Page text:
Early 1950's Kohlert Regent Stencil. Nickel plate is 98% or better.

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Quoting the original ad:


Umständehalber muss ich meine Saxophon-Sammlung verkleinern und biete daher eine absolute Besonderheit an.Nach dem 2. Weltkrieg verlagerte Kohlert seinen Produktionsstandort von Graslitz nach Winnenden/Württ. und wagte dort ab 1949 mit einigen Graslitzer Mitarbeitern einen Neuanfang.

Das hier angebotene Sondermodell ist eine Co-Produktion von Kohlert und vermutlich Max Keilwerth und wurde nicht in Serie sondern nur in sehr geringen Stückzahlen gebaut.
Nachstehend die wichtigsten Besonderheiten:

- aufgelötete Tonlöcher (sehr dickwandig) mit breiten Tonlochrändern (siehe Bild 11), ähnlich wie bei den alten Martin-Saxophonen (USA)
- Becherklappen sind linksseitig angebracht
- sämtliche Drücker sind aus echtem Perlmut und in tadellosem Zustand; auch die Klappenröllchen sind unbeschädigt
- Korpus, S-Bogen (mit Feststellschraube in Tropfenform), Position und Form der Marschgabelhalterung, die Applikation und auch der Koffer sind Keilwerth-typisch
- Klappenschützer in sehr dekorativem Design, Becher hat eine sehr schöne Gravur und ist im Inneren vergoldet (nicht lackiert)
- Seriennummer 3107 (K&C), um 1955 gebaut, das Instrument ist generalüberholt (neue Pisoni Premiumpolster, neue Korken etc.)
- technisch und optisch in TOP-Zustand, Versilberung zu 100% gut erhalten, kein Abrieb, keine größeren Kratzer und keine Dellen, frei von üblem Vintage-Geruch, kein Mundstück dabei
- leichte Ansprache über die gesamte tonale Bandbreite, ausdrucksstarker Ton, Applikation liegt gut in der Hand und lässt sich schnell und bequem spielen, Originalkoffer mit Wappen noch gut zu gebrauchen


I didn't say the quote would be in English :p.

While I really like the theory the seller has, that Kohlert and Keilwerth "collaborated" on these horns, I don't see any evidence.
The Julius Keilwerth horn that had soldered
tone holes and left-side bell keys looks considerably different and I don't think any of Max Keilwerth Hohners have left-side bell keys. Not to mention that I have another horn that's stamped "Kohlert Regent" and looks practically identical. And, of course, neither of the Regents have a Max Keilwerth "Pure Tone" stamp or a Julius Keilwerth "Best in the World" stamp.
Very pretty!

If that screw on the crook is the only way that movement is prevented at the tenon, it is something I have never seen before, and wouldn't do anything to secure a seal at the tenon?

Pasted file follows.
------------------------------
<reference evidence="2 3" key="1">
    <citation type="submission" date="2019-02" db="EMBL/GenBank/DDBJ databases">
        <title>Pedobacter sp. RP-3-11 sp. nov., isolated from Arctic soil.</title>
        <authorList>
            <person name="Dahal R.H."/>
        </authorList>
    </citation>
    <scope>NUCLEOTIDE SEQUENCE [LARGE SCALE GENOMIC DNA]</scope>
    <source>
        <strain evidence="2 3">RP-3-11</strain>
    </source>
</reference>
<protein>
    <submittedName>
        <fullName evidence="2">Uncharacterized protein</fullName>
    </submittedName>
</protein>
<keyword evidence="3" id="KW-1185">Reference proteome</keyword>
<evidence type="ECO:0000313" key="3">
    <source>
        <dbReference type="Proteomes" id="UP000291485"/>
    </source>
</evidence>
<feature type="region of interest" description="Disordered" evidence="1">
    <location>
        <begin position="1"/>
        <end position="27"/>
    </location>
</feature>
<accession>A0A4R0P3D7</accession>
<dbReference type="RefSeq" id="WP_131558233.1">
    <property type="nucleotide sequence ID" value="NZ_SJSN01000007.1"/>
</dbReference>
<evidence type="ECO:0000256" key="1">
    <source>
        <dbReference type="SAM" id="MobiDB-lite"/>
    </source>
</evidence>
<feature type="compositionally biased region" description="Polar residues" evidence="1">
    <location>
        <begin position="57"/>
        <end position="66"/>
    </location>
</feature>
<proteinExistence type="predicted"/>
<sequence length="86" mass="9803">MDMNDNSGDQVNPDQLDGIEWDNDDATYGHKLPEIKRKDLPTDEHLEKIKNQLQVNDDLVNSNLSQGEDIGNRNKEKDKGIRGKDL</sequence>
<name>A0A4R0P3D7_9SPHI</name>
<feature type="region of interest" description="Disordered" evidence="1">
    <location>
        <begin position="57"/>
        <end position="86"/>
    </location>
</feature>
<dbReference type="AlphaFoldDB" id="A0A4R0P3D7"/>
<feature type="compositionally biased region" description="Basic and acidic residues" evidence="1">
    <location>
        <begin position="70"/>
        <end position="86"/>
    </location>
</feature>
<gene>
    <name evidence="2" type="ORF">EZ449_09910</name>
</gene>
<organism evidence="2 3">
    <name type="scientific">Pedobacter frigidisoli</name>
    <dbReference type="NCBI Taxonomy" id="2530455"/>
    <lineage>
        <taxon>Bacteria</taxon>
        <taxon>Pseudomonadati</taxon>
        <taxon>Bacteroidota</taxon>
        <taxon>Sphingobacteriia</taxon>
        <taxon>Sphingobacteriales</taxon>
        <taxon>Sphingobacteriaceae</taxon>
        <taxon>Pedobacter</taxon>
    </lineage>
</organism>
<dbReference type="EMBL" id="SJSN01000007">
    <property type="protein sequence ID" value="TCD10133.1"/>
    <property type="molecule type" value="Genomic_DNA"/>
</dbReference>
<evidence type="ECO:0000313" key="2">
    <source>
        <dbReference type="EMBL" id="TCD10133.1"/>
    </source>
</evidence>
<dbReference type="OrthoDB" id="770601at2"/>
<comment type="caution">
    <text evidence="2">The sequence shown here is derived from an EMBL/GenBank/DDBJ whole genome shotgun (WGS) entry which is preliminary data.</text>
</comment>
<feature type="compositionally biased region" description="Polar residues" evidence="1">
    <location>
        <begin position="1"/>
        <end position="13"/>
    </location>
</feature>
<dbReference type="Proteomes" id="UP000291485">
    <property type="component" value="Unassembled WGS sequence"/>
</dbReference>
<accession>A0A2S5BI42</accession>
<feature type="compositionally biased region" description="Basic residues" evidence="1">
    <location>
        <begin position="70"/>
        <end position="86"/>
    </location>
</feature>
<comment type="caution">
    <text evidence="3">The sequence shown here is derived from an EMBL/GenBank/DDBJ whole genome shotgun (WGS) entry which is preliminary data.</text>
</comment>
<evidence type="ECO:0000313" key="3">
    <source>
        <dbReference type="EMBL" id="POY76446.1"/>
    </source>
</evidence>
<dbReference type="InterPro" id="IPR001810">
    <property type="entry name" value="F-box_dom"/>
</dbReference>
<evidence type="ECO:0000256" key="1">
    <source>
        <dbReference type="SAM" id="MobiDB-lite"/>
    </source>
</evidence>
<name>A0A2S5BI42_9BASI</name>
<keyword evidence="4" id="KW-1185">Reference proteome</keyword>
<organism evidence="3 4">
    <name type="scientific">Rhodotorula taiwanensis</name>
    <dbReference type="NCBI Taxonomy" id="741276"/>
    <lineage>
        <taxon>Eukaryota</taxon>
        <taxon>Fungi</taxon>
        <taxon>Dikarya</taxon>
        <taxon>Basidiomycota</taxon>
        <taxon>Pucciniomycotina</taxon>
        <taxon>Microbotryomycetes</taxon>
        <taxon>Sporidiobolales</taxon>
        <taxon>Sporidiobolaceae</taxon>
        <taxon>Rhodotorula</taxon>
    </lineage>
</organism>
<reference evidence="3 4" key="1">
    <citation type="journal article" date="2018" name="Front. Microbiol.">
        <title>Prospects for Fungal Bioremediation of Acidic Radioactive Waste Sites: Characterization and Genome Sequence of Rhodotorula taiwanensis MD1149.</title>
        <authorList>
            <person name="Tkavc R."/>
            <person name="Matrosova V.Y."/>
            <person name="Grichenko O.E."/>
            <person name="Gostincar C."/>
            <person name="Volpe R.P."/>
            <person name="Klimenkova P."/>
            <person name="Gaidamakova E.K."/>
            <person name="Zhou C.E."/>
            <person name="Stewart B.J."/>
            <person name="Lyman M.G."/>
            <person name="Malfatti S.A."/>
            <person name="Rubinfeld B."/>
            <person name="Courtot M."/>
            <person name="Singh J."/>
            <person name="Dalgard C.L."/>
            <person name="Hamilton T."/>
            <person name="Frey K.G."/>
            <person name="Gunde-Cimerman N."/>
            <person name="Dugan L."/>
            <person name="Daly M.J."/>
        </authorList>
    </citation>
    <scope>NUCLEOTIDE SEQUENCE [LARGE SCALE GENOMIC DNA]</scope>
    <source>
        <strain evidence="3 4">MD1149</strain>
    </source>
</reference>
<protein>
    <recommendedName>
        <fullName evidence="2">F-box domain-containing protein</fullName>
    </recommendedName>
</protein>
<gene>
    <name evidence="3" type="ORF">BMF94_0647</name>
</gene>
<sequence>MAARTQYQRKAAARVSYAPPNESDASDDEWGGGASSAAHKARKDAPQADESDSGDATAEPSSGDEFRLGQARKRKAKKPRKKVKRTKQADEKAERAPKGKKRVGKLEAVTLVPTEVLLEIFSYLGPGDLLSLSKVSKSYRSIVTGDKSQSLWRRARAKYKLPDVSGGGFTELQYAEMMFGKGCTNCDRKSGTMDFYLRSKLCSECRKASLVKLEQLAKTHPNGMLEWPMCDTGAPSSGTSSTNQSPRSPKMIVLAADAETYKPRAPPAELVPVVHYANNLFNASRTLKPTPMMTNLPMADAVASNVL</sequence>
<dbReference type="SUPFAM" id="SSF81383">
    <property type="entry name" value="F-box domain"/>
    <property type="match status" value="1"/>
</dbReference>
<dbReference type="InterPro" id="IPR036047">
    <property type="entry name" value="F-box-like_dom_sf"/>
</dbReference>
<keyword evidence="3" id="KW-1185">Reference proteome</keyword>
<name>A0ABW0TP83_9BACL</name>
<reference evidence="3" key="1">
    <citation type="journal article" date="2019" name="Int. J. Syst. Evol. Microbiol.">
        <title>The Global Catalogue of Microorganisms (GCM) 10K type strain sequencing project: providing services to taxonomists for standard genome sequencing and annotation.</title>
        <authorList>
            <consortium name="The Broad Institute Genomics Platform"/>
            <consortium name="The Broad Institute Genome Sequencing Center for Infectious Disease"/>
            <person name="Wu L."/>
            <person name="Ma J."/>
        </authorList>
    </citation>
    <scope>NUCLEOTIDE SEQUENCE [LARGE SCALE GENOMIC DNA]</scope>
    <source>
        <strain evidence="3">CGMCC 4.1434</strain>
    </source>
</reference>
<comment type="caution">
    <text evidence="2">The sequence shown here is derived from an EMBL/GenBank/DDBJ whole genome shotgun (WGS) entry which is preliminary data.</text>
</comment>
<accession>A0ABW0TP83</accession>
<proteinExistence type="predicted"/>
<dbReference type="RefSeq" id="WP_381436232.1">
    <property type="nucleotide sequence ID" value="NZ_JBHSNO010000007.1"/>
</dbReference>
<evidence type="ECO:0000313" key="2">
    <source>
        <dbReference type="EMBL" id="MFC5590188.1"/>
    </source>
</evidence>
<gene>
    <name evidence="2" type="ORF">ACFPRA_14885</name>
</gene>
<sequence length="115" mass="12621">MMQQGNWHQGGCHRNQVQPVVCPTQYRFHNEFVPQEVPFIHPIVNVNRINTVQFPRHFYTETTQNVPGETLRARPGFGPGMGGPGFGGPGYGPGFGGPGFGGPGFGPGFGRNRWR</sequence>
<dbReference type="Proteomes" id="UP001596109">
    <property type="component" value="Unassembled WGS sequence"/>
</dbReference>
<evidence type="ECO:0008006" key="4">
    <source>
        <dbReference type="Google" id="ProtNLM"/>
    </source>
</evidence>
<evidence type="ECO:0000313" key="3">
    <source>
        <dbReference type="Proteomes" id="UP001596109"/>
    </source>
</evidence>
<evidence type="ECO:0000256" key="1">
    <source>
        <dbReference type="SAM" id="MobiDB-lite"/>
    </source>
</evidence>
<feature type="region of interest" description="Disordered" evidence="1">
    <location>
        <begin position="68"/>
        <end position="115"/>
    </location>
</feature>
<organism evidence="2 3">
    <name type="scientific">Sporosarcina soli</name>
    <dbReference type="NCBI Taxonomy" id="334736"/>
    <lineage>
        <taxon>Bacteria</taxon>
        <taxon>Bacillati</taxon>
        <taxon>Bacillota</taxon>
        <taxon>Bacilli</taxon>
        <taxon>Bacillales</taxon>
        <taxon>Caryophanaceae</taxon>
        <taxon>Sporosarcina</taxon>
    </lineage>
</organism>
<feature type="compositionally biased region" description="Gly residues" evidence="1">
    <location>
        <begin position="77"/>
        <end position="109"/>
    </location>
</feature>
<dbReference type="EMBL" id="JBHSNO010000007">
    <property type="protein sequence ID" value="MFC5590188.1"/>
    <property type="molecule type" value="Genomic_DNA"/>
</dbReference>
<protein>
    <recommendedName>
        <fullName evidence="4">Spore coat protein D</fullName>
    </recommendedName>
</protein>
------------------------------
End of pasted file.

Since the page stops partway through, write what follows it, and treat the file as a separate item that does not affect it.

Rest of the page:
Very pretty!

If that screw on the crook is the only way that movement is prevented at the tenon, it is something I have never seen before, and wouldn't do anything to secure a seal at the tenon?


That is exactly the way JK fastened the necks on their Series III Tonekings and The New Kings. I have an alto and a tenor like that. It works well.

Oh, I should mention that Pierret had a model called the Vibrator... OK, no jokes guys. :emoji_rage: ... That had no neck fastening screw at all. Only the tenon in the socket provided the seal.

Pete, maybe I'm missing something, but what makes you say that the silver alto is a Regent stencil? FWIW, I also think it is shiny silver plate, not nickel.
Pete, maybe I'm missing something, but what makes you say that the silver alto is a Regent stencil? FWIW, I also think it is shiny silver plate, not nickel.
Linky in my post: http://thesax.info/piwigo/index.php?/category/1136. That's a Regent. It's engraved on the bell. Both are in great shape and look very similar, so you might have thought you saw the same horn.

Re: silver or nickel, I have seen some really, really shiny silver horns, but nickel -- in good shape, of course -- is generally shinier. Unfortunately, as far as me determining the plating type is concerned, I don't see any tarnish of any kind. If there was a spot of purplish/brownish/blackish tarnish, I'd definitely say silver. I don't think the plating would have any effect on the value, anyhow, because there don't appear to be too many of them.
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I'm totally confused now. Yes, I see the word Regent on the bell of sax in your gallery. But when you provided the link to the original eBay ad, I thought that was the same horn. Where did the one you have in your gallery come from?

Never mind the last statement, I recognize the source of the pics by their background. That dealer has some interesting horns all the time. He dropped me a note once, but when I responded to him, he ignored me.